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Listening with Both Ears

Joe Dunne, Publisher

Joe Dunne, Publisher

It’s easy to forget that listening is a “pay attention” decision, and the easiest way to ride right past that decision is when talking is involved. Every conversation has different components that dictate the outcome of how we handle communication and listening in general. But here is a bit of observation and personal direction. 

     When we engage in conversation, we set our priorities on what we define as important to us.

        We interrupt quite a bit, anxious to get to our turn. Why? Because we’re listening to ourselves rather than listening to what is being said. Or we’re influenced by who we are in conversation with and just can’t help ourselves. We take over. We interrupt—sometimes on topic and sometimes to redirect.

        About interrupting: I do not remember being taught that interrupting is a normal feature in good communication (though my teenage son tells me that interruption is the way normal people communicate, and that I must be weird to think it’s not okay). We interrupt others to tell our thoughts, our story or our experience, even though we know it’s very hard to hear others when we’re listening to ourselves. There must be a reason for “two ears, one mouth,” yet the ego asks, “why should I listen when talking is so much more rewarding, especially to me?”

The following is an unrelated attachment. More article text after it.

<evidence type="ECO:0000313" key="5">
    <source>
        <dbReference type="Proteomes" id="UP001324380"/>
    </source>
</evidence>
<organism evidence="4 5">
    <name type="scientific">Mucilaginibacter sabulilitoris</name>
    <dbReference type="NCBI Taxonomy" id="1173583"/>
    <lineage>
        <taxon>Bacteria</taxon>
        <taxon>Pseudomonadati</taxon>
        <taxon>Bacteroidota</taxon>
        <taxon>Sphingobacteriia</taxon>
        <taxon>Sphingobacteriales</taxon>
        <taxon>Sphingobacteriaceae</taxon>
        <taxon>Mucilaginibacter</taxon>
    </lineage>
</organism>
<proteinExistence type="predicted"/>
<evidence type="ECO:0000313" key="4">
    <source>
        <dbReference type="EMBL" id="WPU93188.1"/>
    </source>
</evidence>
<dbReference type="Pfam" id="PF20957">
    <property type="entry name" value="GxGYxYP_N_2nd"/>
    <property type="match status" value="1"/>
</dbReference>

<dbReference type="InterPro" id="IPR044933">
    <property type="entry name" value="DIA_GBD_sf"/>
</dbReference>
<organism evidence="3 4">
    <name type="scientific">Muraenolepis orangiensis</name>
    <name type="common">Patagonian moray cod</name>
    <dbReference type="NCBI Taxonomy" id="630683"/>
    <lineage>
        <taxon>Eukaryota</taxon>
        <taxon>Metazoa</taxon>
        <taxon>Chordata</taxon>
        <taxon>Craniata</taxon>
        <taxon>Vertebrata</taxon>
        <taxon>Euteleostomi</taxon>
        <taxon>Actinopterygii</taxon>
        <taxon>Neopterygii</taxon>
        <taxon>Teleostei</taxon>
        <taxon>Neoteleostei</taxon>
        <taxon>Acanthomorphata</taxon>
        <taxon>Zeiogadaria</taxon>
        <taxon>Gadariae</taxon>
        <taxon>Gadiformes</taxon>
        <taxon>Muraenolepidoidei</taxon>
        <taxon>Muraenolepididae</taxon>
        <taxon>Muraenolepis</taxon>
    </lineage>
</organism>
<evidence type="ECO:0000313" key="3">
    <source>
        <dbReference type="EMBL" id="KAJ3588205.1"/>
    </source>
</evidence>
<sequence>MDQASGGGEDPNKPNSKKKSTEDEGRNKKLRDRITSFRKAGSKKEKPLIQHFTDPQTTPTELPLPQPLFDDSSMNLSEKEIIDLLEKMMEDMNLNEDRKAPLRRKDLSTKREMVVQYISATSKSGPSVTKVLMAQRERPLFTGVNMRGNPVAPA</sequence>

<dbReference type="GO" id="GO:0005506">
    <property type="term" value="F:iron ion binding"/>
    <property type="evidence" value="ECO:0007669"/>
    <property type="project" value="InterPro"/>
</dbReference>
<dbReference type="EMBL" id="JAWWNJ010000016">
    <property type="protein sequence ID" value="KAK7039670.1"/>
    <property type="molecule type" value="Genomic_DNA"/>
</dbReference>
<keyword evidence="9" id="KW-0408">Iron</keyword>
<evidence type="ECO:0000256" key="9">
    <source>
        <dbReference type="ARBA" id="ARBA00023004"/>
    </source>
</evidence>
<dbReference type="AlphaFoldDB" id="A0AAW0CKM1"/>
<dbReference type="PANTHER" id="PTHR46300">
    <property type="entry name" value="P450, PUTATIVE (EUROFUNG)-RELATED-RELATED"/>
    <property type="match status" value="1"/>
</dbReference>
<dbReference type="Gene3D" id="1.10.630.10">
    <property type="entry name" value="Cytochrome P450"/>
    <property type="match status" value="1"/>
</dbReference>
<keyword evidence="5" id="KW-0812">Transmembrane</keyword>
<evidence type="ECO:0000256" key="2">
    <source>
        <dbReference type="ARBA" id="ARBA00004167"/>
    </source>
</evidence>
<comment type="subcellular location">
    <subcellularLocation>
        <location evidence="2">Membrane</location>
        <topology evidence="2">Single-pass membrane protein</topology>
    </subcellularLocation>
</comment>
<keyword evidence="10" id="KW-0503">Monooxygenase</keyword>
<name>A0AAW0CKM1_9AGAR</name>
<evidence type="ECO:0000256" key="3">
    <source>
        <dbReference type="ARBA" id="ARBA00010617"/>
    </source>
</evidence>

Creating the discipline to be aware, to listen, to be respectful is all on me. When listening to myself, I should be listening for my tone with others, my clarity with others, instead of just listening to my own urge to interject what I want into the conversation.

        Being a good listener is hard; being a great listener is dynamic. I think we take it for granted that listening and communication in general is complex. The components of listening are mind boggling. Active listening, body language, eye contact, facial expressions, subject matter, situational listening and understanding the message you are trying to convey, along with setting up the environment to be heard, eliminating noise and setting the tone of the communication are all involved. So yes, it is complex.

        Despite its complexity, the first step to improvement is to make the decision. So, starting today, my intention is to become a better listener. To be present in every conversation, to be attentive, to draw on my knowledge from the courses, books, audio tapes and TED talks I have taken and listened to, as well as my life experience and sales background and apply them to become a better listener. I know I can improve with the simple, little act of good intention and paying attention. 

        Becoming a great listener is rewarding to everyone involved. Let’s all pay attention to what is being said. 

In peace, love and laughter,

Joe

 

 

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